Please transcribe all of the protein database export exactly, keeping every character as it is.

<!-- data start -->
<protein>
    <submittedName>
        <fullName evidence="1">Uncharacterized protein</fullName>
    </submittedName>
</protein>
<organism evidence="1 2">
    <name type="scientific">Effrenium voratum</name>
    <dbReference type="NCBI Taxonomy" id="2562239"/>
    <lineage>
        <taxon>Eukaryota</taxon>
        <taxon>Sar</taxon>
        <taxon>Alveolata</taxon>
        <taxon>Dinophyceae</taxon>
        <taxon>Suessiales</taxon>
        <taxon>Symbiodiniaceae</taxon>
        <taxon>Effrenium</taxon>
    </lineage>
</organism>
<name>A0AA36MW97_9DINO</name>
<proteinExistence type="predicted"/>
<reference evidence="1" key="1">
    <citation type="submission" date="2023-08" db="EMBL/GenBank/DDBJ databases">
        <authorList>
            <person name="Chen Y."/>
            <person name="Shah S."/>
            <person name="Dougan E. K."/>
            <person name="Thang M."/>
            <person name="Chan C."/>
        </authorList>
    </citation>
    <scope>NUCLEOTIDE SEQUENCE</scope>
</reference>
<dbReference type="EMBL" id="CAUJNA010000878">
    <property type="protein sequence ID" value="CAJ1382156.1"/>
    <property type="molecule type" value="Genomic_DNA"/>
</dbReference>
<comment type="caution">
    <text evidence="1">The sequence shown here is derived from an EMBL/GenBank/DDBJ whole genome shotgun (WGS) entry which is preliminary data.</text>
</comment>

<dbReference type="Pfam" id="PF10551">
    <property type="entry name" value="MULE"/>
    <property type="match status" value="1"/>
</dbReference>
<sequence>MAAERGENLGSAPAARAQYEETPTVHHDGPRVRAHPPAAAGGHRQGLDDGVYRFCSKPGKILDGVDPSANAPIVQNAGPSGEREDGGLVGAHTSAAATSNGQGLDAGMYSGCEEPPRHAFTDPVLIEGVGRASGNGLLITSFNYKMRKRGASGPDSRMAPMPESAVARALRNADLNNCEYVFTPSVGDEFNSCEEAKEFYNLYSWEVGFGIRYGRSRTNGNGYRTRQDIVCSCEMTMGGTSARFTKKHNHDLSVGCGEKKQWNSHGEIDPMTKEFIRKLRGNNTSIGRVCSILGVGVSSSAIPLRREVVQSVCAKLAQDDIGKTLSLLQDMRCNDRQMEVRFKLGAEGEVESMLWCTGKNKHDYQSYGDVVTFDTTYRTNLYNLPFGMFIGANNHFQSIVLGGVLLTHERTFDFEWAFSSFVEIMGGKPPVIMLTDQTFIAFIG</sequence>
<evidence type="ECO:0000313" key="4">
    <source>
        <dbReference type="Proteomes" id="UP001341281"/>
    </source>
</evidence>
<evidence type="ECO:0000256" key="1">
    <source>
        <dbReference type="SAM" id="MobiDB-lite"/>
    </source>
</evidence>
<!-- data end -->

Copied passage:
<protein>
    <submittedName>
        <fullName evidence="1">Uncharacterized protein</fullName>
    </submittedName>
</protein>
<organism evidence="1 2">
    <name type="scientific">Effrenium voratum</name>
    <dbReference type="NCBI Taxonomy" id="2562239"/>
    <lineage>
        <taxon>Eukaryota</taxon>
        <taxon>Sar</taxon>
        <taxon>Alveolata</taxon>
        <taxon>Dinophyceae</taxon>
        <taxon>Suessiales</taxon>
        <taxon>Symbiodiniaceae</taxon>
        <taxon>Effrenium</taxon>
    </lineage>
</organism>
<name>A0AA36MW97_9DINO</name>
<proteinExistence type="predicted"/>
<reference evidence="1" key="1">
    <citation type="submission" date="2023-08" db="EMBL/GenBank/DDBJ databases">
        <authorList>
            <person name="Chen Y."/>
            <person name="Shah S."/>
            <person name="Dougan E. K."/>
            <person name="Thang M."/>
            <person name="Chan C."/>
        </authorList>
    </citation>
    <scope>NUCLEOTIDE SEQUENCE</scope>
</reference>
<dbReference type="EMBL" id="CAUJNA010000878">
    <property type="protein sequence ID" value="CAJ1382156.1"/>
    <property type="molecule type" value="Genomic_DNA"/>
</dbReference>
<comment type="caution">
    <text evidence="1">The sequence shown here is derived from an EMBL/GenBank/DDBJ whole genome shotgun (WGS) entry which is preliminary data.</text>
</comment>

<dbReference type="Pfam" id="PF10551">
    <property type="entry name" value="MULE"/>
    <property type="match status" value="1"/>
</dbReference>
<sequence>MAAERGENLGSAPAARAQYEETPTVHHDGPRVRAHPPAAAGGHRQGLDDGVYRFCSKPGKILDGVDPSANAPIVQNAGPSGEREDGGLVGAHTSAAATSNGQGLDAGMYSGCEEPPRHAFTDPVLIEGVGRASGNGLLITSFNYKMRKRGASGPDSRMAPMPESAVARALRNADLNNCEYVFTPSVGDEFNSCEEAKEFYNLYSWEVGFGIRYGRSRTNGNGYRTRQDIVCSCEMTMGGTSARFTKKHNHDLSVGCGEKKQWNSHGEIDPMTKEFIRKLRGNNTSIGRVCSILGVGVSSSAIPLRREVVQSVCAKLAQDDIGKTLSLLQDMRCNDRQMEVRFKLGAEGEVESMLWCTGKNKHDYQSYGDVVTFDTTYRTNLYNLPFGMFIGANNHFQSIVLGGVLLTHERTFDFEWAFSSFVEIMGGKPPVIMLTDQTFIAFIG</sequence>
<evidence type="ECO:0000313" key="4">
    <source>
        <dbReference type="Proteomes" id="UP001341281"/>
    </source>
</evidence>
<evidence type="ECO:0000256" key="1">
    <source>
        <dbReference type="SAM" id="MobiDB-lite"/>
    </source>
</evidence>